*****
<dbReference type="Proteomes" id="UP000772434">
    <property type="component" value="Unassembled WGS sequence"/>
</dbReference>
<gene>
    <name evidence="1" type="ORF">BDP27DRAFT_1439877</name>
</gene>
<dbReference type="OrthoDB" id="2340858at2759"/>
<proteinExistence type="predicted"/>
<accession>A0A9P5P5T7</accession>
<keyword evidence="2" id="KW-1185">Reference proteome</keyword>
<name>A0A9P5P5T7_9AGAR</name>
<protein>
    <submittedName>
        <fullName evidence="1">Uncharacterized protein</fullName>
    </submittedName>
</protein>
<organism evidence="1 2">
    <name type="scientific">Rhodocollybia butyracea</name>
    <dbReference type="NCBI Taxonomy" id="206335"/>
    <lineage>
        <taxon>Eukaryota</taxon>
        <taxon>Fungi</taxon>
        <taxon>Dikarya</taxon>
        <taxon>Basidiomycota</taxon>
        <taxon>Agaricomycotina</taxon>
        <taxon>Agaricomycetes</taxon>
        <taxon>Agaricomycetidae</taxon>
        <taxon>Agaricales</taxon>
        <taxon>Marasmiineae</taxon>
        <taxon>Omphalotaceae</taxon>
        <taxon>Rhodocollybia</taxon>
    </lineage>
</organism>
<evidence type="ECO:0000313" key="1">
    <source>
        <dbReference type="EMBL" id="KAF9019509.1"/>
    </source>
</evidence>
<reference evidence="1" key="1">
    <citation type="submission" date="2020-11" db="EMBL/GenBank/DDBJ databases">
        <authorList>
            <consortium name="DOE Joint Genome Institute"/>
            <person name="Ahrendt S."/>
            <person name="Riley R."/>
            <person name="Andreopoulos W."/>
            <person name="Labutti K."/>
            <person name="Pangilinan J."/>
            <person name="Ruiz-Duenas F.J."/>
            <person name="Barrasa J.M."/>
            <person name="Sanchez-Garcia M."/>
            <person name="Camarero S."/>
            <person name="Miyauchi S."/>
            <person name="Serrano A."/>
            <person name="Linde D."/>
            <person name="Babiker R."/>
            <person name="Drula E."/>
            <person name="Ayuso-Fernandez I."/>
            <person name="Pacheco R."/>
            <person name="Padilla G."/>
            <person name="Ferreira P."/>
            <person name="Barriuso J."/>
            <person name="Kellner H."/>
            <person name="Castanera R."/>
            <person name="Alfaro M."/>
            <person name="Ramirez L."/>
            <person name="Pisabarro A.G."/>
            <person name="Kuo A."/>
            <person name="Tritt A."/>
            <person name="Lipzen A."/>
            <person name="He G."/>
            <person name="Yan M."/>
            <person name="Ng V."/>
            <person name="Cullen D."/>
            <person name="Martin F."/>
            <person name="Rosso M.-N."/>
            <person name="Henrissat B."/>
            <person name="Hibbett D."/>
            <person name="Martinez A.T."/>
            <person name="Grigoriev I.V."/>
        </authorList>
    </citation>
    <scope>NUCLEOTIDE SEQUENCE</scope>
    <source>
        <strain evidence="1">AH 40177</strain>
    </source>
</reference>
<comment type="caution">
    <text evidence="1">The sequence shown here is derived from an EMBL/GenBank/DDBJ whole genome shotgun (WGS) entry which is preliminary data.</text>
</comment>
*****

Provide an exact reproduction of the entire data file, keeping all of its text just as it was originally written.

<dbReference type="Proteomes" id="UP000772434">
    <property type="component" value="Unassembled WGS sequence"/>
</dbReference>
<gene>
    <name evidence="1" type="ORF">BDP27DRAFT_1439877</name>
</gene>
<dbReference type="OrthoDB" id="2340858at2759"/>
<proteinExistence type="predicted"/>
<accession>A0A9P5P5T7</accession>
<keyword evidence="2" id="KW-1185">Reference proteome</keyword>
<name>A0A9P5P5T7_9AGAR</name>
<protein>
    <submittedName>
        <fullName evidence="1">Uncharacterized protein</fullName>
    </submittedName>
</protein>
<organism evidence="1 2">
    <name type="scientific">Rhodocollybia butyracea</name>
    <dbReference type="NCBI Taxonomy" id="206335"/>
    <lineage>
        <taxon>Eukaryota</taxon>
        <taxon>Fungi</taxon>
        <taxon>Dikarya</taxon>
        <taxon>Basidiomycota</taxon>
        <taxon>Agaricomycotina</taxon>
        <taxon>Agaricomycetes</taxon>
        <taxon>Agaricomycetidae</taxon>
        <taxon>Agaricales</taxon>
        <taxon>Marasmiineae</taxon>
        <taxon>Omphalotaceae</taxon>
        <taxon>Rhodocollybia</taxon>
    </lineage>
</organism>
<evidence type="ECO:0000313" key="1">
    <source>
        <dbReference type="EMBL" id="KAF9019509.1"/>
    </source>
</evidence>
<reference evidence="1" key="1">
    <citation type="submission" date="2020-11" db="EMBL/GenBank/DDBJ databases">
        <authorList>
            <consortium name="DOE Joint Genome Institute"/>
            <person name="Ahrendt S."/>
            <person name="Riley R."/>
            <person name="Andreopoulos W."/>
            <person name="Labutti K."/>
            <person name="Pangilinan J."/>
            <person name="Ruiz-Duenas F.J."/>
            <person name="Barrasa J.M."/>
            <person name="Sanchez-Garcia M."/>
            <person name="Camarero S."/>
            <person name="Miyauchi S."/>
            <person name="Serrano A."/>
            <person name="Linde D."/>
            <person name="Babiker R."/>
            <person name="Drula E."/>
            <person name="Ayuso-Fernandez I."/>
            <person name="Pacheco R."/>
            <person name="Padilla G."/>
            <person name="Ferreira P."/>
            <person name="Barriuso J."/>
            <person name="Kellner H."/>
            <person name="Castanera R."/>
            <person name="Alfaro M."/>
            <person name="Ramirez L."/>
            <person name="Pisabarro A.G."/>
            <person name="Kuo A."/>
            <person name="Tritt A."/>
            <person name="Lipzen A."/>
            <person name="He G."/>
            <person name="Yan M."/>
            <person name="Ng V."/>
            <person name="Cullen D."/>
            <person name="Martin F."/>
            <person name="Rosso M.-N."/>
            <person name="Henrissat B."/>
            <person name="Hibbett D."/>
            <person name="Martinez A.T."/>
            <person name="Grigoriev I.V."/>
        </authorList>
    </citation>
    <scope>NUCLEOTIDE SEQUENCE</scope>
    <source>
        <strain evidence="1">AH 40177</strain>
    </source>
</reference>
<comment type="caution">
    <text evidence="1">The sequence shown here is derived from an EMBL/GenBank/DDBJ whole genome shotgun (WGS) entry which is preliminary data.</text>
</comment>